By Heather Sabharwal
May 9, 2017
When it comes to coin design, inspiration can take many forms. From historical documentation to personal experiences, United States Mint artists draw upon many things to ultimately express the values, aspirations and shared heritage of our Nation.
July 20, 1969 was an especially inspiring day for the world, as more than half a billion people watched American astronauts Buzz Aldrin and Neil Armstrong take the first steps on the moon. Almost 50 years later, the U.S. Mint is asking artists to channel that monumental moment, and the years of hard work leading up to it, as inspiration to design the obverse (heads side) of the Apollo 11 50th Anniversary Commemorative Coin.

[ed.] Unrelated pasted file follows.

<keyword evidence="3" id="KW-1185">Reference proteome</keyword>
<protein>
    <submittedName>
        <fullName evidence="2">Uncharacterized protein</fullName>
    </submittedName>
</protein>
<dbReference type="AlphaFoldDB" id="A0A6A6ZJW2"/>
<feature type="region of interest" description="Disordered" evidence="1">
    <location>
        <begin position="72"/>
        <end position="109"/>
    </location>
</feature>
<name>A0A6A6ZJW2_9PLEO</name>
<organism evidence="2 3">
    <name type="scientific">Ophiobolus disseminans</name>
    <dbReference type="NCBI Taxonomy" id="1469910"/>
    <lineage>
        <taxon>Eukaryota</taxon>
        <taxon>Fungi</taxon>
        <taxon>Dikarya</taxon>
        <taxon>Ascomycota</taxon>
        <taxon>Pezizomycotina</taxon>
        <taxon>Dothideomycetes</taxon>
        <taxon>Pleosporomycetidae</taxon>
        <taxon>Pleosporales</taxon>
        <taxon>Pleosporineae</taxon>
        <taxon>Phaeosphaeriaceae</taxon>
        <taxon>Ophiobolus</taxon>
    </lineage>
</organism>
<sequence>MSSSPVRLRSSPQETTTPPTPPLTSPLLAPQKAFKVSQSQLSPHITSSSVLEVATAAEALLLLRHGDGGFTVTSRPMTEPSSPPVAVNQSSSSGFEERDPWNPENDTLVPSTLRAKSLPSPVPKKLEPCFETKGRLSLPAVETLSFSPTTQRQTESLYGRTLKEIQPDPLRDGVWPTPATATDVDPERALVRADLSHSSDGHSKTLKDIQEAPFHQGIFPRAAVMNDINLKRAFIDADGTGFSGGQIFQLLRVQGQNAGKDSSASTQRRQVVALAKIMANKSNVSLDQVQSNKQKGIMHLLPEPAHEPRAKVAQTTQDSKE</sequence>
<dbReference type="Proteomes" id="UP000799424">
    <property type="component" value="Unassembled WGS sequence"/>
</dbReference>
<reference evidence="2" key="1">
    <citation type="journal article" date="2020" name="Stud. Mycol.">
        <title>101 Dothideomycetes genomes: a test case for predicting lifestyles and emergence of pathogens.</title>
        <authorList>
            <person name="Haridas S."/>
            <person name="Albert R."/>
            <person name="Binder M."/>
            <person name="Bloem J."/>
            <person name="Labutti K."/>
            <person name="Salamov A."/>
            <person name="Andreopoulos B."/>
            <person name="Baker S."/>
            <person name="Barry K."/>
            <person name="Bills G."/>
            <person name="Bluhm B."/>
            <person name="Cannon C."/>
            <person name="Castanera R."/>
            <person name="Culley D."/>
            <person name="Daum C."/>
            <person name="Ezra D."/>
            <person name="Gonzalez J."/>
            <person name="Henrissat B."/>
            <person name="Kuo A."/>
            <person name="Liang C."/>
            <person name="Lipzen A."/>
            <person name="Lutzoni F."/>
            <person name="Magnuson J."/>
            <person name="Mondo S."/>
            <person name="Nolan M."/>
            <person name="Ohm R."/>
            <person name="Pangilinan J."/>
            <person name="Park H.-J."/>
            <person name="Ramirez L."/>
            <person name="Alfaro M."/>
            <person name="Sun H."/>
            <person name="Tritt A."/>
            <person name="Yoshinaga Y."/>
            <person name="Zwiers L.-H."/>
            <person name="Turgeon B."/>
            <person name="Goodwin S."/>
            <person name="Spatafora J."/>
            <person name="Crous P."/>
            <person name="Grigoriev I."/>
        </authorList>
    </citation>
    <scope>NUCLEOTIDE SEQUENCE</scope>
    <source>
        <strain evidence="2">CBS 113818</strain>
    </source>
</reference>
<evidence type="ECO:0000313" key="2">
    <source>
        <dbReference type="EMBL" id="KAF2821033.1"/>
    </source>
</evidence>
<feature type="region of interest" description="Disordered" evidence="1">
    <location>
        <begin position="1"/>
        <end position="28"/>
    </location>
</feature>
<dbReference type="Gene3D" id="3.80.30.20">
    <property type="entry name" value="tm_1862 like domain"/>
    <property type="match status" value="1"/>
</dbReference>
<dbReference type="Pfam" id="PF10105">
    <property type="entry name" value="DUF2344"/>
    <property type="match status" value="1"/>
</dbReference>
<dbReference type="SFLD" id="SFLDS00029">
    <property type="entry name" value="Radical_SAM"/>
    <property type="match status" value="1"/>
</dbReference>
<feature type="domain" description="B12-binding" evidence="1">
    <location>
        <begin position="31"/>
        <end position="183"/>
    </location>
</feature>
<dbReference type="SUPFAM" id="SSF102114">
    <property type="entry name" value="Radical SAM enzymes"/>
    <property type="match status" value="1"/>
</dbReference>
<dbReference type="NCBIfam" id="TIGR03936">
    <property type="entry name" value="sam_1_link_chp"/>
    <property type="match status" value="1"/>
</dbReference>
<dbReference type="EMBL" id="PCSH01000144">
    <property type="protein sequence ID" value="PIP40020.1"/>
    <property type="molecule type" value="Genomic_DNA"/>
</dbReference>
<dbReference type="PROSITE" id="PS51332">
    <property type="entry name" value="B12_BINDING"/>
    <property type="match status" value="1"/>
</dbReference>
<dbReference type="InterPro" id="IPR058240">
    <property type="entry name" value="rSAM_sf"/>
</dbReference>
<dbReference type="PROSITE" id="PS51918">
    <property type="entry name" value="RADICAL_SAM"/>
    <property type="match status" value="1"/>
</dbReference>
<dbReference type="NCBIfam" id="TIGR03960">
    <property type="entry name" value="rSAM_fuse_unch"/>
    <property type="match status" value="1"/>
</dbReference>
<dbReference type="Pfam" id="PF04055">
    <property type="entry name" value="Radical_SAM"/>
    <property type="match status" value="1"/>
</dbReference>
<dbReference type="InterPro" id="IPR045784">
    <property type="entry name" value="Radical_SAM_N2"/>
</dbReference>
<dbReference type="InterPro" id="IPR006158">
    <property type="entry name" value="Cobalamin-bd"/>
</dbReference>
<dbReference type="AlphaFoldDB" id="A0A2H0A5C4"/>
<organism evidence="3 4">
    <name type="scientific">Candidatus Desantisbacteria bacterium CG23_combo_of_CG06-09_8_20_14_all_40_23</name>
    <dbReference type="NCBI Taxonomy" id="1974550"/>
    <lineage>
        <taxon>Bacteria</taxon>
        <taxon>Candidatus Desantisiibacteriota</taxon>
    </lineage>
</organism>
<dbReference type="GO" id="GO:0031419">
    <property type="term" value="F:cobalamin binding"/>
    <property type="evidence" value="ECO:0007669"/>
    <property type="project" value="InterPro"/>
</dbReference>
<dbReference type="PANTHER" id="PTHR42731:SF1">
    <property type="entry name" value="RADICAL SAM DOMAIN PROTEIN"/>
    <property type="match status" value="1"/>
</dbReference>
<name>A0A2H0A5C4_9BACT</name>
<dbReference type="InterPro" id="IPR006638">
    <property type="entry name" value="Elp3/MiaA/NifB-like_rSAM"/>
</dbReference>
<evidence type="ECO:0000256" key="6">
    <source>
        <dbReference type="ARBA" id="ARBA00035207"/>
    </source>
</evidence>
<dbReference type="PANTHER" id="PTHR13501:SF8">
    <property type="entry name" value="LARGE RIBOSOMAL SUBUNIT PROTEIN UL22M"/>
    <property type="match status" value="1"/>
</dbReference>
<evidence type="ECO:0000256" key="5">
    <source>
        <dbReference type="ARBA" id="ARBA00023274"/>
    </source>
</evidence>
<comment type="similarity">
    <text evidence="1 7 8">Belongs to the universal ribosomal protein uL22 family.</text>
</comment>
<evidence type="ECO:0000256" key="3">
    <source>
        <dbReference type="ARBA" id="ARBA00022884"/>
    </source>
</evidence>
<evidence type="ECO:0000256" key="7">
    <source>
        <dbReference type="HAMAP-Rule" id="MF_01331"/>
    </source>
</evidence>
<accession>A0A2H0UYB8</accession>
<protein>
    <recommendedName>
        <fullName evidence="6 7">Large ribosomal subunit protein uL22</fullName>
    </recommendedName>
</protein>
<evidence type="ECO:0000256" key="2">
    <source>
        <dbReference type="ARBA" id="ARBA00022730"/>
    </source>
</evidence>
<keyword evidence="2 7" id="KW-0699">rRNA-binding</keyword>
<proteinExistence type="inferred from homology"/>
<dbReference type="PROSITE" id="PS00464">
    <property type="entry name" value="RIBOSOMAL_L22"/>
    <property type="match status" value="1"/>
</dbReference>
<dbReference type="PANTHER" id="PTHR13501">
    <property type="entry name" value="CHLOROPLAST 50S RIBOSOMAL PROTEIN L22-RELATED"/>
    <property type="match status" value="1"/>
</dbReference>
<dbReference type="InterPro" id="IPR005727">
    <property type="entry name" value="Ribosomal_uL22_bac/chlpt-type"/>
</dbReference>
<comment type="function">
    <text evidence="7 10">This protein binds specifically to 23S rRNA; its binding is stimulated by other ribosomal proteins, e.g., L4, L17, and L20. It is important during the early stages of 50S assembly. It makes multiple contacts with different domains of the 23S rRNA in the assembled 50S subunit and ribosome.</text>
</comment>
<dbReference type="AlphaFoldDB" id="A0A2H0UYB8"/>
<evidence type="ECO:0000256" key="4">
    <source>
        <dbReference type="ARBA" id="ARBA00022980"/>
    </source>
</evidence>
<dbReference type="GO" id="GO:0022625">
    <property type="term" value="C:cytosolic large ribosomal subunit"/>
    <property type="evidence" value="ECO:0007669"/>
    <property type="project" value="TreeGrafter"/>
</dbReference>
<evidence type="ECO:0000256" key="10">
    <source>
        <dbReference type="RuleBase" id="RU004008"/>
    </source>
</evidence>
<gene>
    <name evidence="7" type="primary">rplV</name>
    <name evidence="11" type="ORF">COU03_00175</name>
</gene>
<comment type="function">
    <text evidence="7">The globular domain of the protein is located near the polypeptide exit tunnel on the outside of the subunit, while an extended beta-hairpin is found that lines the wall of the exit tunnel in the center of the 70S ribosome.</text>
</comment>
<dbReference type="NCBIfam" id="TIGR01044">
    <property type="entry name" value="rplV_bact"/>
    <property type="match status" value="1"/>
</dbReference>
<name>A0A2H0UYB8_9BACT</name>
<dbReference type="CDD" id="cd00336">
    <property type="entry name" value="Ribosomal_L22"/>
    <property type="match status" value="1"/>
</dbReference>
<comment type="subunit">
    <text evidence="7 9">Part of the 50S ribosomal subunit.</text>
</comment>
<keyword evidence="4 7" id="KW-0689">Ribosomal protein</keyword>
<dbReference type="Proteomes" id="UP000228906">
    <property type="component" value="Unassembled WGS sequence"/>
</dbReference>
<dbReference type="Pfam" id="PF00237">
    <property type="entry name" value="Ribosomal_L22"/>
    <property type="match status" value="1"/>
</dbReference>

A public coin design competition calls for artists 18 years or older to design an image emblematic of the U.S. space program leading up to the first manned moon landing. When it comes to commemorating such a pivotal moment in world history and conveying it on a coin, there are many sources from which artists may find inspiration: photographs, video and audio are natural references. Memories of watching the landing on television or recollecting when the story of Apollo 11 was first shared – from a teacher, a parent or a space enthusiast – can all be tapped for this exciting subject matter.
“The success of Apollo 11 almost 50 years ago not only evokes pride, but also a sense of optimism for all Americans. It represents the possible,” shared April Stafford, who heads the Office of Design Management at the U.S. Mint and who oversees the public design competition. “There is a lot to be inspired by when you think back on the American space program, what we achieved as a nation and what’s to come in the future. We can’t wait to see what the artists create.”
The public competition for the Apollo 11 50th Anniversary Commemorative Coin Program is open through June 29, 2017.
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